Advertisement
The Body: The Complete HIV/AIDS Resource
Follow Us Follow Us on Facebook Follow Us on Twitter Download Our App
Professionals >> Visit The Body PROThe Body en Espanol
  Breaking News: FDA Approves Triumeq, New Once-Daily Combination Pill
   
Ask the Experts About

Hepatitis and HIV CoinfectionHepatitis and HIV Coinfection
           
Rollover images to visit our other forums!
Recent AnswersAsk a Question
  
  • Email Email
  • Glossary Glossary


HIV/HCV coinfection
May 13, 2013

Dear Dr Taylor,

Thank you for your recent reply. I have been reading about Hep C treatment, here and in other sites, and must say thatI feel very confused: On one hand it seems that the strategy regarding newly HCV infected people is to wait to see if the Hep C infection clears by itself. On the other hand, there are opinions that starting treatment during the acute phase is recommendable, as the chances of success are greater than in chronic HepC. So would it be logic to conclude that treatment should start as soon as possible instead of waiting for a "probably" spontaneous Clarence, whilst the chances of successful treatment are higher? In my particular case, I fear that the 8-12 weeks wait may take me in the chronic phase, thus reducing the chances of a good response to treatment. What approach would you take? Thank you Paco

Response from Dr. Taylor

If your doctor can pinpoint when you were infected, then waiting 12 weeks from this timepoint to see if you spontaneously resolve infection is the standard of care. If you do not get rid of the infection on your own after 12 weeks, you and your doctor can consider hepatitis C treatment. You do not lose anything by waiting the 12 weeks but there are risks to getting treated with medications when you did not need the medications.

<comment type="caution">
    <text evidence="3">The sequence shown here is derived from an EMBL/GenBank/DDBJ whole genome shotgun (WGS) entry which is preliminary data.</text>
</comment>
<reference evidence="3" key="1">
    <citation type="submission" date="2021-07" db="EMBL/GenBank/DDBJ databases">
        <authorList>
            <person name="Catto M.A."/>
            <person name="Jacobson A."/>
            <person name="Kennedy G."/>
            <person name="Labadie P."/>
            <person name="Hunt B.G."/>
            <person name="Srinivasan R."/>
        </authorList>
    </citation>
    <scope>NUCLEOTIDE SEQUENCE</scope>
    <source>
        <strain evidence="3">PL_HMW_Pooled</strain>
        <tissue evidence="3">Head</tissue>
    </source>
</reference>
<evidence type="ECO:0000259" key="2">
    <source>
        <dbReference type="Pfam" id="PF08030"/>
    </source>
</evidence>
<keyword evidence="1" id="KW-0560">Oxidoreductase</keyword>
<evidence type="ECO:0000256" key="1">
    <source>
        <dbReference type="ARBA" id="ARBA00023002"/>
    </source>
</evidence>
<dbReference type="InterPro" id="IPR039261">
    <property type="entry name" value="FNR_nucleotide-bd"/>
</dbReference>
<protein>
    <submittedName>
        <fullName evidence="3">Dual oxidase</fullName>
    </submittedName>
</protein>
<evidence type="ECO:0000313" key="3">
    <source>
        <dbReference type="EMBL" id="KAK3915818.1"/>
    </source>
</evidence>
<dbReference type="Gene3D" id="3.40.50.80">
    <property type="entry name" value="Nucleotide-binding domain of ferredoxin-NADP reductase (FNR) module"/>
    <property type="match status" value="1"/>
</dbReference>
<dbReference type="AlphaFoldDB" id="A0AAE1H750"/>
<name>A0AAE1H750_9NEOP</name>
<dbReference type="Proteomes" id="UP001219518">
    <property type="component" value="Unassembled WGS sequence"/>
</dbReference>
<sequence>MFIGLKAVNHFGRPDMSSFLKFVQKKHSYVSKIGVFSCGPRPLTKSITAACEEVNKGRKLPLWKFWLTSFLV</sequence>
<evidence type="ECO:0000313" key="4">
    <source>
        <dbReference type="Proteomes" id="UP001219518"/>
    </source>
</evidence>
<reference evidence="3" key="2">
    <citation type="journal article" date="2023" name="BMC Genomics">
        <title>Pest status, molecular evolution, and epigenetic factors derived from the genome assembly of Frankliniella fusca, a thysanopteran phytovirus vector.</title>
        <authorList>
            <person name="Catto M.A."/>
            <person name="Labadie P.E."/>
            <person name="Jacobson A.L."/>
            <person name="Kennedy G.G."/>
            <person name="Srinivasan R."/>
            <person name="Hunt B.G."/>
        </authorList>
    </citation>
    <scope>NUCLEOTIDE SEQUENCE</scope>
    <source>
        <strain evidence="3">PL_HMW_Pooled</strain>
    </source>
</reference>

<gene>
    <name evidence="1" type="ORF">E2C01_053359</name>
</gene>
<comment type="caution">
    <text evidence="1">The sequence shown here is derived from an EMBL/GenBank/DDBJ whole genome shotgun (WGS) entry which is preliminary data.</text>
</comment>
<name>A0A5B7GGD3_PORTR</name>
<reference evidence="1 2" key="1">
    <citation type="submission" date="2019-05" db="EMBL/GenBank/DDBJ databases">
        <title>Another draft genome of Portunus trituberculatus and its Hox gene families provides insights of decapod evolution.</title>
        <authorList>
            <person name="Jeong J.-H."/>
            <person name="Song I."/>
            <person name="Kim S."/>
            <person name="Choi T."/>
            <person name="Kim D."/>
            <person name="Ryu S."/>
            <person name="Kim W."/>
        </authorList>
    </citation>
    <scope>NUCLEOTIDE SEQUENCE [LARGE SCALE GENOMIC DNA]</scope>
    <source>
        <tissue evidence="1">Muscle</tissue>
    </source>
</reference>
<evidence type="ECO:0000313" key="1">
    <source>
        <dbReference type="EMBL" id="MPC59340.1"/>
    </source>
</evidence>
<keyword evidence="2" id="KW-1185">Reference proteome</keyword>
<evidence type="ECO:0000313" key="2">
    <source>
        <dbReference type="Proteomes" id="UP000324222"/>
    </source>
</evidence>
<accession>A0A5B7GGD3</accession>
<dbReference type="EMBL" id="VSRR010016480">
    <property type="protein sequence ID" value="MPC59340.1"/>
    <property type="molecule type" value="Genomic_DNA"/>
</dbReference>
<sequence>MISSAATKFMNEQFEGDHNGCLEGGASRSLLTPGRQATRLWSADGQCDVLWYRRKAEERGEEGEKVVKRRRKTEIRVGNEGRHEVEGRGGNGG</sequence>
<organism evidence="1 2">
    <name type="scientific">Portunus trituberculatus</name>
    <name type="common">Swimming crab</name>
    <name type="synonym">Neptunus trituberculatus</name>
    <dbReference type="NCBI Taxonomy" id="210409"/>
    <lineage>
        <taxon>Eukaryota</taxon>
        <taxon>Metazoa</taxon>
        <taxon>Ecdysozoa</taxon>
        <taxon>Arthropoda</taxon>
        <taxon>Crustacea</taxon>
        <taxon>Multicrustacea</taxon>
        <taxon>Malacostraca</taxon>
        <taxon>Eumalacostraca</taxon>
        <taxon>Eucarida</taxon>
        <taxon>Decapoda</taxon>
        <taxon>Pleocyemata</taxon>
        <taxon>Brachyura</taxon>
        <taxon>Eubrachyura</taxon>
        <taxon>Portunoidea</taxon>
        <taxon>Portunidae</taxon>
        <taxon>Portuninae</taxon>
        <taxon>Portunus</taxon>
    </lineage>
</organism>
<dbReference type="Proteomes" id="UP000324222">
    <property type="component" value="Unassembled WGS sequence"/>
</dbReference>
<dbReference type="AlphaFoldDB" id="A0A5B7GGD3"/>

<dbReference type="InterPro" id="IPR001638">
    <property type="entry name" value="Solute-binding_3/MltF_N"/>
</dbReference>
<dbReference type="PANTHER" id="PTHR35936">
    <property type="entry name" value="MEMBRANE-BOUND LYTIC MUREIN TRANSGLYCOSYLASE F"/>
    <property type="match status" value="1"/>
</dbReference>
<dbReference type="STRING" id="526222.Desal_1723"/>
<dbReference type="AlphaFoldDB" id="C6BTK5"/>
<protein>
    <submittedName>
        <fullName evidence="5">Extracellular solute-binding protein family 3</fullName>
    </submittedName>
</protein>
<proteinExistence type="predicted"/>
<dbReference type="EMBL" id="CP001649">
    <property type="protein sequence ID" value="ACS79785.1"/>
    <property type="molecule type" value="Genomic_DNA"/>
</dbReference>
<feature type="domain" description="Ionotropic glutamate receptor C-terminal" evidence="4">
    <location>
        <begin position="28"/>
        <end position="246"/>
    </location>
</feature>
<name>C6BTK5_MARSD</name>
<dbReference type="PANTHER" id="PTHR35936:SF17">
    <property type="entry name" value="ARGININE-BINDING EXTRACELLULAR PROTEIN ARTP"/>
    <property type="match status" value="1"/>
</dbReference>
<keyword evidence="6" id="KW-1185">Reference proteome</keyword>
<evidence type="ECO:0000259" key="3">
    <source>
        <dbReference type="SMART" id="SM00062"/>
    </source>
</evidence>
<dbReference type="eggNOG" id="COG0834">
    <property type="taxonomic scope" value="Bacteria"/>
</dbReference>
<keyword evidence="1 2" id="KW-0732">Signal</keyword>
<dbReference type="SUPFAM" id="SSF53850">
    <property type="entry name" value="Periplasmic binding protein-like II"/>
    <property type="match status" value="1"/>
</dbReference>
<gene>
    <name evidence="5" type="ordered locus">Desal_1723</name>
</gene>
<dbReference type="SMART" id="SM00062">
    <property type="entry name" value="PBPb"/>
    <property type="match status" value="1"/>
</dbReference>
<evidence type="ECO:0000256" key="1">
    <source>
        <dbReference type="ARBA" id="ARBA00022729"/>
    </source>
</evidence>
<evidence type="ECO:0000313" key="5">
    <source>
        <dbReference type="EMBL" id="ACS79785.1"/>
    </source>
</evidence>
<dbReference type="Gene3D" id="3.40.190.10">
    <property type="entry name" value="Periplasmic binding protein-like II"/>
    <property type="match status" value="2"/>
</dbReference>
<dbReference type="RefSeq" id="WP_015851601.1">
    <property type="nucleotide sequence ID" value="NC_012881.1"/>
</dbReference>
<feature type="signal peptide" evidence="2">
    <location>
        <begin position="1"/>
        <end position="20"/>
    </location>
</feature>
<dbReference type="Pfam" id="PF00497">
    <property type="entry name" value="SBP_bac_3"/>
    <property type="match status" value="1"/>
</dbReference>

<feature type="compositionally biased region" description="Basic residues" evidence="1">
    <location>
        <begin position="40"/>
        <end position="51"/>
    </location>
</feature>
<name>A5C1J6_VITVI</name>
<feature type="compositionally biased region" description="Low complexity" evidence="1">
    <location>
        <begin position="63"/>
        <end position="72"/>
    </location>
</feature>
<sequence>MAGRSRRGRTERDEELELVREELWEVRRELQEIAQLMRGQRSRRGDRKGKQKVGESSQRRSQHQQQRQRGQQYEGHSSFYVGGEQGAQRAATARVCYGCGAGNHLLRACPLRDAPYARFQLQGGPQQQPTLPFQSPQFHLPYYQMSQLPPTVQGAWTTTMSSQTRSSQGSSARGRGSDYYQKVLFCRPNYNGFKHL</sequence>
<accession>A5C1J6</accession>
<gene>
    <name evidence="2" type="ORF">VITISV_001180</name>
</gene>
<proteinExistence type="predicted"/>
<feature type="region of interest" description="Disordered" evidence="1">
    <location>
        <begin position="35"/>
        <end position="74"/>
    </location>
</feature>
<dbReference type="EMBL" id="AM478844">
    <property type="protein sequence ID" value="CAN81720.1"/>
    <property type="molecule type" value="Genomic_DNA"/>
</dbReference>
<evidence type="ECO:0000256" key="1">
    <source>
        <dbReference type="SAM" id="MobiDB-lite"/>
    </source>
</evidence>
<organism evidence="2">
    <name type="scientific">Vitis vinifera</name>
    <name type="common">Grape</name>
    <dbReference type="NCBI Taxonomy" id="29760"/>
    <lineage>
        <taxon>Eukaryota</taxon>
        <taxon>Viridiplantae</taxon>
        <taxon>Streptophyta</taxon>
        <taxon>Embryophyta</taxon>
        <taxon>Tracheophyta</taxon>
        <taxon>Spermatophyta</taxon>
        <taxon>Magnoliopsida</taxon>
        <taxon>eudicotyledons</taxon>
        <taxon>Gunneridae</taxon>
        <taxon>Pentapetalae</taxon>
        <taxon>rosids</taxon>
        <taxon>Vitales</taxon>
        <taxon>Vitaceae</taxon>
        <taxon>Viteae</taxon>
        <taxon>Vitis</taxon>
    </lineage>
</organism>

I appreciate that it can be hard to wait these few weeks. During this time it can be helpful to get prepared in case you DO start hep C medications. Get things ready regarding your work if you work, sleep, exercise, healthy diet, stopping alcohol and tobacco if possible else at least cutting down, taking other medications and considering other health issues. Make sure you talk with your doctor or a trusted health professional to understand why you caught hep C, and how to prevent getting infected again. Make sure you were tested for other infections that go along with hep C, such as HIV and syphilis. Wishing you the very best.



Previous
Hepatitis c genotype 1a treatment
Next
posble cntamination of hepa b

  
  • Email Email
  • Glossary Glossary

 Get Email Notifications When This Forum Updates or Subscribe With RSS


 
Advertisement



Q&A TERMS OF USE

This forum is designed for educational purposes only, and experts are not rendering medical, mental health, legal or other professional advice or services. If you have or suspect you may have a medical, mental health, legal or other problem that requires advice, consult your own caregiver, attorney or other qualified professional.

Experts appearing on this page are independent and are solely responsible for editing and fact-checking their material. Neither TheBody.com nor any advertiser is the publisher or speaker of posted visitors' questions or the experts' material.

Review our complete terms of use and copyright notice.

Powered by ExpertViewpoint

Advertisement